Toward this end, I offer two parts: sins of omission (non-meticulous misquotations) and sins of commission (injudicious misrepresentations). I address former first, because misrepresentations might be argued as simple ignorance on the part of a writer, but to incorrectly quote the writings of an author falls short of the most elementary standard for intellectual work, much less being evidence of “meticulous” work.

I first provide the whole passage (from page 207) from Hayman (2001) mostly for reference and orientation only. It needn’t be read for sense yet, but only to give an overview of what’s being examined. I do suggest you at least note the (seemingly four) passages where Jung’s words are quoted (the block quotes and the two passages I have underlined).

The Text: p. 207

Red Book - ship Jung explains the dangers of trying to fuse the collective and the personal psyche in analyzing a patient’s unconscious. It can be

Injurious both to the patient’s life-feeling and to his fellow men, if he has any power over his environment. Through his identification with the collective psyche he will infallibly try to force the demands of his unconscious upon others, for identity with the collective psyche always brings with it a feeling of universal validity – ‘godlikeness’ – which completely ignores all the differences in the psychology of his fellows.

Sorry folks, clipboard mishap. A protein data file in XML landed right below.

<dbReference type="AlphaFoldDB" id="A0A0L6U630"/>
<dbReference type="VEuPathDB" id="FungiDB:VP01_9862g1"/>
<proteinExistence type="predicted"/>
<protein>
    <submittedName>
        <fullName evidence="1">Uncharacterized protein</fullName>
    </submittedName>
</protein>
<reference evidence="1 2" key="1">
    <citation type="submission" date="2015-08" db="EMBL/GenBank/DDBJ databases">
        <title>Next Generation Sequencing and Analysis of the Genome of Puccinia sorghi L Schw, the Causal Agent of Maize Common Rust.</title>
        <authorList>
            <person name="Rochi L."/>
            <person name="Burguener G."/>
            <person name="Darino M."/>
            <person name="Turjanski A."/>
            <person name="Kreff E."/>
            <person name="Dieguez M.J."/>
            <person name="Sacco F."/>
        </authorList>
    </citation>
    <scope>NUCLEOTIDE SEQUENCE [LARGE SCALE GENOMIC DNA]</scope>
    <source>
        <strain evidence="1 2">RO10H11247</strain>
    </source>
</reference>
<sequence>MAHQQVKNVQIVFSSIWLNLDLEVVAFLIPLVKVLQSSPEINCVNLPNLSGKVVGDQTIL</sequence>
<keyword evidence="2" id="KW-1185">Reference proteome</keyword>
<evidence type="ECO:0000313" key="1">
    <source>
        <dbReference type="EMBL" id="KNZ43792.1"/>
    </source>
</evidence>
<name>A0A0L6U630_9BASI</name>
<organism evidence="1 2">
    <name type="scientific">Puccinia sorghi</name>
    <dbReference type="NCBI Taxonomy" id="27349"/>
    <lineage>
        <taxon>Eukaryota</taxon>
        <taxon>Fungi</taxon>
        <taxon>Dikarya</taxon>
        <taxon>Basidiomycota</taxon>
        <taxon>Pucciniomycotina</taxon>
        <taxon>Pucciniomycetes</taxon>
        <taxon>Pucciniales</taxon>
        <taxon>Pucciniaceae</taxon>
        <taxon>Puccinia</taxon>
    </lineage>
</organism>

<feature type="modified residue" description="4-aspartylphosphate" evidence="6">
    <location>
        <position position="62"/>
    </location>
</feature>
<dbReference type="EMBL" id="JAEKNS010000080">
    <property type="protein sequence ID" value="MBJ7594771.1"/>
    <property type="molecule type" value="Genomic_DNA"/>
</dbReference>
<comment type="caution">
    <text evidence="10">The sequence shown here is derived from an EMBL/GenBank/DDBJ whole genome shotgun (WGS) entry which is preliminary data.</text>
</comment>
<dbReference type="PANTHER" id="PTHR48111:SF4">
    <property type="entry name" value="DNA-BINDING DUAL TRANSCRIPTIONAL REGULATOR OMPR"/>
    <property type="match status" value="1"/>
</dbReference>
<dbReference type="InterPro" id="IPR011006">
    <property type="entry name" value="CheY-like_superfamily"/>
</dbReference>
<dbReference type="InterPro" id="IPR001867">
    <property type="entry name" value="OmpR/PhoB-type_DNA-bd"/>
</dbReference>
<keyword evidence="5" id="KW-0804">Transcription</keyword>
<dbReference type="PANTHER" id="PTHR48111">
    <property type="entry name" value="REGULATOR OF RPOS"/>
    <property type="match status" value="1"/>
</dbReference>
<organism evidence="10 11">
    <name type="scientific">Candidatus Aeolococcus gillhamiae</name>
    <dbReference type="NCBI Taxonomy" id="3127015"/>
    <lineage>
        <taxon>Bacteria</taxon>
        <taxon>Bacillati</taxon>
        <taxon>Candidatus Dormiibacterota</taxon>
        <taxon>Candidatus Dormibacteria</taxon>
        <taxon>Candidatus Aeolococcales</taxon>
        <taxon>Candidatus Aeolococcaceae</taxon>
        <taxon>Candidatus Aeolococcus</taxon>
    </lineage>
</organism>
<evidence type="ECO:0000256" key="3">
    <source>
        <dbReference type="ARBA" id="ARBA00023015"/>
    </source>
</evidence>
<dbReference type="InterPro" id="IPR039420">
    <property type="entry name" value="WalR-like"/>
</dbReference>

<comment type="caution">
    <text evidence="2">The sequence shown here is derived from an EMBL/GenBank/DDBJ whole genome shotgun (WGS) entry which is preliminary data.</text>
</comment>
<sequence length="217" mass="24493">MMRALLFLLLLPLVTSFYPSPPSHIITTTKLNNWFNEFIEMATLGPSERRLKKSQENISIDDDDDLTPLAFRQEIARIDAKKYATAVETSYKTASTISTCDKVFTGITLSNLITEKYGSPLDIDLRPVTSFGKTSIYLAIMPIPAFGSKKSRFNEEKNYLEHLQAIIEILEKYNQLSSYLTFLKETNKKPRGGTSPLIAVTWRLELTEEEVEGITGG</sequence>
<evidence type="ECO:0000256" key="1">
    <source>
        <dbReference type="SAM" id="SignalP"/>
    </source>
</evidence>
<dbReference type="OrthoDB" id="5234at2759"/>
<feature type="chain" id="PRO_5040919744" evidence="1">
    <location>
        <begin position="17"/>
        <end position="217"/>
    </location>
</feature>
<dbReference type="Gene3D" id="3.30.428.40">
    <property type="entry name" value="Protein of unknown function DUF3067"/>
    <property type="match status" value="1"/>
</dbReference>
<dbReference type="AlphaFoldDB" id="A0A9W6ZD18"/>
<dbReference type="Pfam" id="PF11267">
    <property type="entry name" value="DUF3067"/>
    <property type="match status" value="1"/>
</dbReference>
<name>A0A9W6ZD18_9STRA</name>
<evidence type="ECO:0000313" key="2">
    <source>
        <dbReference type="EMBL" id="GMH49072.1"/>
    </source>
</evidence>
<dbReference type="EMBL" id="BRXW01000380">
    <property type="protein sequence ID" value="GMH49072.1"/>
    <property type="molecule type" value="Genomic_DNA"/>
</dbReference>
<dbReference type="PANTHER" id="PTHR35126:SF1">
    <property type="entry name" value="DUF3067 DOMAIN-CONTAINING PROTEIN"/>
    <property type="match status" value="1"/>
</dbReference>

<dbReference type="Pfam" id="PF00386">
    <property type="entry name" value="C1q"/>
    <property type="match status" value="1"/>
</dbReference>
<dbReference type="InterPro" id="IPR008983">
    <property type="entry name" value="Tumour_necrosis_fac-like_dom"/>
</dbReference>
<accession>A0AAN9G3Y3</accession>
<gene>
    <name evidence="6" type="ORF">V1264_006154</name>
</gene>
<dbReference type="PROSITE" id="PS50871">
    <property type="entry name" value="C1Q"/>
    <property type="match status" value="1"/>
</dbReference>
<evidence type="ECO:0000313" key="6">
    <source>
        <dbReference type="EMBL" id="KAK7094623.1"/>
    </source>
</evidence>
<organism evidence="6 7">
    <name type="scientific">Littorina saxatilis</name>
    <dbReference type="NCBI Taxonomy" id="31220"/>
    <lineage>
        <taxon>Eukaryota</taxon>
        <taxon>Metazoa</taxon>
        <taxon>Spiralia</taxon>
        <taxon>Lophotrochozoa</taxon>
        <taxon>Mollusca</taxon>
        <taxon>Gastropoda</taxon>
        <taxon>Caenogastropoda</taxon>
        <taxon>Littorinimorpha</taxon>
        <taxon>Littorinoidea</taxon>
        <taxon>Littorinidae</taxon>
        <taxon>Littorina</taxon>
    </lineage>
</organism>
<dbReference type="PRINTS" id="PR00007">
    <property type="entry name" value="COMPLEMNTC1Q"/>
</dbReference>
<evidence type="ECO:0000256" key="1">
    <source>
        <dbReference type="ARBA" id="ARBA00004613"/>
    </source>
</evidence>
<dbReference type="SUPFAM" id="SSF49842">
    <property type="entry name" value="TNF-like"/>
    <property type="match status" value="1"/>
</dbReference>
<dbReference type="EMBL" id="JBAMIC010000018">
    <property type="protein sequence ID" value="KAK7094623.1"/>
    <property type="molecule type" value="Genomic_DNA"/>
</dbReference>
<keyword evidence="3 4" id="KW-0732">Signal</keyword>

Jung may have been telling himself not to abuse his power over people who believed he could put them in touch with the god inside them, but he was also trying to contradict rumours that he was unstable.

According to him, the neurotic participates more fully than the normal person in the life of the unconscious. By reinstating what has been repressed, analysis enlarges consciousness to include ‘certain fundamental, general and impersonal characteristics of humanity’.

Repression of the collective psyche is essential to the development of the personality, since collective psychology and personal psychology exclude one another up to a point. Individual personality is based on a persona—the mask worn by the collective psyche to mislead other people and oneself into believing that one is not simply acting a role through which the collective psyche speaks.

In schizophrenia, the unconscious usurps the reality function, substituting its own reality. For the sane patient, there are two possible escapes from the condition of godlikeness. One is to restore the persona through a reductive analysis; the other is to ‘explain the unconscious in terms of the archaic psychology of primitives’  (207).

Sins of Omission